• An ion is an atom or molecule that has nonzero total charge due to having unequal numbers of electrons and protons.
• The SI unit for charge is the coulomb (C), with protons and electrons having charges of opposite sign but equal magnitude; the magnitude of this basic charge $\mid {q}_{e}\mid$ is
$\mid {q}_{e}\mid =1.60×{\text{10}}^{-\text{19}}\phantom{\rule{0.25em}{0ex}}\text{C}.$
• Whenever charge is created or destroyed, equal amounts of positive and negative are involved.
• Most often, existing charges are separated from neutral objects to obtain some net charge.
• Both positive and negative charges exist in neutral objects and can be separated by rubbing one object with another. For macroscopic objects, negatively charged means an excess of electrons and positively charged means a depletion of electrons.
• The law of conservation of charge ensures that whenever a charge is created, an equal charge of the opposite sign is created at the same time.

## Conceptual questions

There are very large numbers of charged particles in most objects. Why, then, don’t most objects exhibit static electricity?

Why do most objects tend to contain nearly equal numbers of positive and negative charges?

## Problems&Exercises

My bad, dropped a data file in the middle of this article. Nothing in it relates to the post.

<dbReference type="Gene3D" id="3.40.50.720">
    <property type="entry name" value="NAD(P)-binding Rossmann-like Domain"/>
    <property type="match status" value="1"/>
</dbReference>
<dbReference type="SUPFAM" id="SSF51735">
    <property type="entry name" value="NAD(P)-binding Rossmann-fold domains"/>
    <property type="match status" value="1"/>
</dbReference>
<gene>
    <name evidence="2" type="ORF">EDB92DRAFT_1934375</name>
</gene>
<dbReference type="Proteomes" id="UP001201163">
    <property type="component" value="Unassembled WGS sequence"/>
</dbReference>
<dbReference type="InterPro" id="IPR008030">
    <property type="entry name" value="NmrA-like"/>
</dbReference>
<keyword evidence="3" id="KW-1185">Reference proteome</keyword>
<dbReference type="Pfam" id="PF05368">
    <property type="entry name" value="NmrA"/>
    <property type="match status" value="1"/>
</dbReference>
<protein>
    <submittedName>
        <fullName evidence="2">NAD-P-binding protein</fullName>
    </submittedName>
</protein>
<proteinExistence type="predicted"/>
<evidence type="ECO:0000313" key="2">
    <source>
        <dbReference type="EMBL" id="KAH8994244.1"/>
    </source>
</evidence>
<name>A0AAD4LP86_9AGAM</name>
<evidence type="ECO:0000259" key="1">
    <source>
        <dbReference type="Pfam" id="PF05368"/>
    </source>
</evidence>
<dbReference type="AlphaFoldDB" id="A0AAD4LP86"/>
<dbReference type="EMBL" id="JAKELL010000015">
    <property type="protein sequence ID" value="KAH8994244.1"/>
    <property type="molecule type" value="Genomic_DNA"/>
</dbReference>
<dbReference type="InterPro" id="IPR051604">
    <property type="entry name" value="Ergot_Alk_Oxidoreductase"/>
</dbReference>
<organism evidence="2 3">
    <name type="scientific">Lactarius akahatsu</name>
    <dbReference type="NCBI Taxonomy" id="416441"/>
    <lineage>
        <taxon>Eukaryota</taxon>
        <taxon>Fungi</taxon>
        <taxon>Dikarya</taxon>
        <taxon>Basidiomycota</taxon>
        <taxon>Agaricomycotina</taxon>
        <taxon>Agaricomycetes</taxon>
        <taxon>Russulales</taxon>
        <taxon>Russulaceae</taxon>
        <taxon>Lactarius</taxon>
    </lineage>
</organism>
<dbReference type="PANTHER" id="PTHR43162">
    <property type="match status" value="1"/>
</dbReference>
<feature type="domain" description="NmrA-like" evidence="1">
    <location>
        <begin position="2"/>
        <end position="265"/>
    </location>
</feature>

Common static electricity involves charges ranging from nanocoulombs to microcoulombs. (a) How many electrons are needed to form a charge of $–2.00\phantom{\rule{0.25em}{0ex}}\text{nC}$ (b) How many electrons must be removed from a neutral object to leave a net charge of $0.500\phantom{\rule{0.25em}{0ex}}µ\text{C}$ ?

(a) $1.25×{\text{10}}^{\text{10}}$

(b) $3.13×{\text{10}}^{\text{12}}$

If $1\text{.}\text{80}×{\text{10}}^{\text{20}}$ electrons move through a pocket calculator during a full day’s operation, how many coulombs of charge moved through it?

To start a car engine, the car battery moves $3\text{.}\text{75}×{\text{10}}^{\text{21}}$ electrons through the starter motor. How many coulombs of charge were moved?

-600 C

A certain lightning bolt moves 40.0 C of charge. How many fundamental units of charge $\mid {q}_{e}\mid$ is this?

#### Questions & Answers

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The given of f(x=x-2. then what is the value of this f(3) 5f(x+1)
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Abhi
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20/(×-6^2)
Salomon
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Salomon
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Salomon
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Salomon
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No. 7x -4y is simplified from 4x + (3y + 3x) -7y
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At high concentrations (>0.01 M), the relation between absorptivity coefficient and absorbance is no longer linear. This is due to the electrostatic interactions between the quantum dots in close proximity. If the concentration of the solution is high, another effect that is seen is the scattering of light from the large number of quantum dots. This assumption only works at low concentrations of the analyte. Presence of stray light.
the Beer law works very well for dilute solutions but fails for very high concentrations. why?